Former employment minister Pierre Poilievre is urging the Liberal government to include a flyer from Telus promoting cheap Internet service this July as part of Ottawa's annual letter to families about government benefits.
But after hearing the pitch directly from Telus, the federal government says it isn't convinced.
The behind-the-scenes push is taking place amid a growing debate over whether the federal government should play a role in ensuring poor families have Internet access. Canada's federal broadcasting regulator is currently weighing that very question after a series of public hearings on the future of broadband.
Mr. Poilievre argues the Telus pitch is a free enterprise solution to an important social problem. However, critics dismiss the plan as a "half-baked" effort by Telus to avoid new and costly regulations.
The Conservative MP has written to the Liberal government, asking cabinet to endorse a proposal that is being promoted by Telus to provide high-speed Internet for $10 a month for low-income families with children.
Mr. Poilevre said Telus first pitched the idea to him privately last year when the Conservatives were still in government and he was in cabinet, but the proposal came too close to the 2016 election for it to receive any further review. Mr. Poilievre's letter suggests the public service had some concerns.
"Officials may warn you that using the child care mail-out to publicize such initiatives would set a precedent. We certainly hope so," Mr. Poilievre wrote to Jean-Yves Duclos, the Minister for Families, Children and Social Development, who leads the renamed department that was previously Mr. Poilievre's responsibility.
Rogers, a competitor of Telus, already provides Internet service for $9.99 a month in some areas for low-income Canadians who are tenants of social housing, which is a provincial jurisdiction. Telus is advocating for the Canada Revenue Agency to use tax records as a national way to identify low-income Canadians who would qualify for the offer and receive a promotional flyer.
Telus representatives have had discussions this year with officials from several federal departments to discuss their proposal. The company's national director of community affairs, Shannon Gorman, told The Globe and Mail that Ottawa has not yet told the company whether the government will support the idea. She praised Mr. Poilievre for being a "huge champion" of the proposal.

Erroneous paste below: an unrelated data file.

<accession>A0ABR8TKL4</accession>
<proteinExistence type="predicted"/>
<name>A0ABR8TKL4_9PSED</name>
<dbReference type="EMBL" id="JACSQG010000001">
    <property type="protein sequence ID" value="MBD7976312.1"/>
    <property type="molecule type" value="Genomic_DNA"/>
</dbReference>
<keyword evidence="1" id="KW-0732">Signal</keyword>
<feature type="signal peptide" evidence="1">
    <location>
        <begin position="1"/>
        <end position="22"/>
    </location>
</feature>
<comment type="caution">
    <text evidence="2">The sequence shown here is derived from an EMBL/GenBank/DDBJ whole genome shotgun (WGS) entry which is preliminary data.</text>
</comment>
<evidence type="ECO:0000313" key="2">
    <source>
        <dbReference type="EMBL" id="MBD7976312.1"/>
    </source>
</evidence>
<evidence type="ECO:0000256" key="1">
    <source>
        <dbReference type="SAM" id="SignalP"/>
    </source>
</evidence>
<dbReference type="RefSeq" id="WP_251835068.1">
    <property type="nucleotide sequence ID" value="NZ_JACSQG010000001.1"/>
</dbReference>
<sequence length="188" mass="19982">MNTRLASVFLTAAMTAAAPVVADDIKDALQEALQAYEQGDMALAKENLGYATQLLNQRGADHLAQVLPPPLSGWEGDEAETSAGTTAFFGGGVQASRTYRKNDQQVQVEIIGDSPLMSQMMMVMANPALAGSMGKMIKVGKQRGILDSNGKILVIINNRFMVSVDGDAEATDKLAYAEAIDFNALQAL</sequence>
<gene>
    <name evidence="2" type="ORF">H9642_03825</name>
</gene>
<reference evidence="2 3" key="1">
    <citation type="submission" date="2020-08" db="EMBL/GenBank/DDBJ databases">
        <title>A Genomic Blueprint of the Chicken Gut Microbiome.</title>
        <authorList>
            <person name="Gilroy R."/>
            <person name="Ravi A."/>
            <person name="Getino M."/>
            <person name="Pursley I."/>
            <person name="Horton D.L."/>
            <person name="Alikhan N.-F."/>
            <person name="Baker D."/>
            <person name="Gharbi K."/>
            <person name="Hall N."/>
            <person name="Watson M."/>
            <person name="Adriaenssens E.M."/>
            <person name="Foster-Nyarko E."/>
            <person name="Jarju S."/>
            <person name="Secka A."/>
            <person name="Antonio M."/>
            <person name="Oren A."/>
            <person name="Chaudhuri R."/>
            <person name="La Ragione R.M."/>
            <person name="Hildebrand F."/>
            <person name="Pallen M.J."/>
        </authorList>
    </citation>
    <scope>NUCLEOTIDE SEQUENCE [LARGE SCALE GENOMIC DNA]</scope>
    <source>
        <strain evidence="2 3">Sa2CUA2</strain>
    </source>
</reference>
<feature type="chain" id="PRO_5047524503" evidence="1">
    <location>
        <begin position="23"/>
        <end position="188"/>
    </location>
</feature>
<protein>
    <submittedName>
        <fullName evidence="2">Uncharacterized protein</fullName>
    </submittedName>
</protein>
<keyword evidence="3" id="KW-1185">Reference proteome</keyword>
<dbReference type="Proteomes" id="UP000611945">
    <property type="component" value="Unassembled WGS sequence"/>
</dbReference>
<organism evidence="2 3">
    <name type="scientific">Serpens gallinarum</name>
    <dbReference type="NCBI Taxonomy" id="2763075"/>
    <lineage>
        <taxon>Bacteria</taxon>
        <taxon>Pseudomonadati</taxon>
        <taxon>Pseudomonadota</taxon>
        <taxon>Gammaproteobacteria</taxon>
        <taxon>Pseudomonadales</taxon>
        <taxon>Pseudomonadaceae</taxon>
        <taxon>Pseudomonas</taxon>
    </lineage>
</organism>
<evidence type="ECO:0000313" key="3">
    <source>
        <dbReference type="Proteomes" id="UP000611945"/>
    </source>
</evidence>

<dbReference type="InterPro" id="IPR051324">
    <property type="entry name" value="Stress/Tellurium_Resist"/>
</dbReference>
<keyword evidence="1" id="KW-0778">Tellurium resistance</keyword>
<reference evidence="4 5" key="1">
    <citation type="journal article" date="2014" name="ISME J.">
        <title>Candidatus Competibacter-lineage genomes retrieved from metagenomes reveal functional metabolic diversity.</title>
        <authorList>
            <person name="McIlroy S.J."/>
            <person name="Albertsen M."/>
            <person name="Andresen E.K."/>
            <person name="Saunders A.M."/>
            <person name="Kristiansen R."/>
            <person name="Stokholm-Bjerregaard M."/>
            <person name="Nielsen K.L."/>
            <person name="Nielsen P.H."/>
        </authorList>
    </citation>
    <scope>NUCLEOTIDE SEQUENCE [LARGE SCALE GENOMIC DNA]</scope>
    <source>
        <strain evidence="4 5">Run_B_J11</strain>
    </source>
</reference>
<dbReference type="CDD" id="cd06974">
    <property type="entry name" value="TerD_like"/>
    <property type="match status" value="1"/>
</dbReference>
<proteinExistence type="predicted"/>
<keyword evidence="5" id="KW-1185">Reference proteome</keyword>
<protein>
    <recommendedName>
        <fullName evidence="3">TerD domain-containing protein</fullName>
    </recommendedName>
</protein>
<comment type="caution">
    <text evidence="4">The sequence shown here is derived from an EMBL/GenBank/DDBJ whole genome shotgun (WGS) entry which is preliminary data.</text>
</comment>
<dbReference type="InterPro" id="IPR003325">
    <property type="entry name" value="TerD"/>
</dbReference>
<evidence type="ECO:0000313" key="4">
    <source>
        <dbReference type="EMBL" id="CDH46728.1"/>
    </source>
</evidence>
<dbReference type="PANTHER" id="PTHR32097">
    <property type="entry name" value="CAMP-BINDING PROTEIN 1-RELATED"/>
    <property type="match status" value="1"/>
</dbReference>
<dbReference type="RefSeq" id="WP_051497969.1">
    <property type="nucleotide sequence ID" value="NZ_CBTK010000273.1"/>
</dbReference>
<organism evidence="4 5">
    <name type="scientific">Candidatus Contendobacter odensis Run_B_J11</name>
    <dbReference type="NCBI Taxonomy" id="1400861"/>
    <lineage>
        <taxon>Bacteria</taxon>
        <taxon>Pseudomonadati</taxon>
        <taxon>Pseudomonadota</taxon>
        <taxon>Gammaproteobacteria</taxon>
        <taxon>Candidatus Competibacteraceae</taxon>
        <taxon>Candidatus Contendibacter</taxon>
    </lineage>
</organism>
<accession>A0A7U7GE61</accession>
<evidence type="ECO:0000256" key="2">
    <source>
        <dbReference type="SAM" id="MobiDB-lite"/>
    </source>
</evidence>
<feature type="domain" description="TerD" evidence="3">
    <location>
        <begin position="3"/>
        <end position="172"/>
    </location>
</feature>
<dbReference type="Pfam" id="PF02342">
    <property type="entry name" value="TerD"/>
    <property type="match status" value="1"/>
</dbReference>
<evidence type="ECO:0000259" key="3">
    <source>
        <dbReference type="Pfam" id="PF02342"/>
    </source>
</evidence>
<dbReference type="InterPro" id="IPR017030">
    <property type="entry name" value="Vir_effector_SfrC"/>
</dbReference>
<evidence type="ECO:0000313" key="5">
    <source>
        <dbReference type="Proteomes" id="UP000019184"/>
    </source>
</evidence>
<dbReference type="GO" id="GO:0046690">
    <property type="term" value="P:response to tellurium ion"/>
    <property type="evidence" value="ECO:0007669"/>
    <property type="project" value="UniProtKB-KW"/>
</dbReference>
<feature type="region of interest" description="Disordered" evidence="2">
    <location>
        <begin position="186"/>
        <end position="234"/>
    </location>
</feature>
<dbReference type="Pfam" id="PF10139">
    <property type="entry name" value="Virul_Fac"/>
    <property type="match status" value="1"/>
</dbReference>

However officials with the CRA and Innovation, Science and Economic Development made clear that Ottawa won't be cooperating with Telus's plan.
"The Canada Revenue Agency has a responsibility to protect taxpayer information and cannot provide it to Telus to facilitate access to their low cost Internet offering," said CRA spokesperson Jelica Zdero. "As a trusted government source, [the CRA] cannot be seen to endorse or promote the services of a private sector company."
In an interview, Mr. Poilievre said Internet access is crucial for young students who are attempting to complete homework assignments.
"It's a low-cost, free enterprise solution to a social problem, which is that some kids don't have access to Internet and that makes their academic life extremely difficult today," he said.
Telus discussed the idea publicly last month when company officials testified before the Canadian Radio-television and Telecommunications Commission, which recently held hearings on the reliability and affordability of broadband Internet in Canada.
John Lawford, executive director and general counsel of the Public Interest Advocacy Centre, which also testified on the issue, said he believes Telus is floating the idea in an effort to avoid potential regulations that would force telecom companies to offer more affordable Internet access to low-income Canadians.
The PIAC is part of a group called the Affordable Access Coalition, which is urging the CRTC to introduce regulations that would force telecom companies to impose a surcharge on customers, to pay for rebates targeted at low-income Canadians.
Mr. Lawford described the Telus plan as "half-baked" and not something the Government of Canada should be promoting through an official mailout.
"Why should the government support a not functional, only alleged program from Telus? Which other charities get federal government mailouts to promote their cause? That's a private response to a public problem, and I think it's a private response to a public problem in order to avoid public regulation," he said.
However, McGill political science professor Richard Schultz, who appeared before the CRTC as a consultant for Telus, testified that any telecom subsidy should come from general revenues as a government program, rather than by forcing telecom companies to raise and distribute the money.
"They're proposing what I would regard as an unprecedented adventure for the commission into social policy engineering," he said.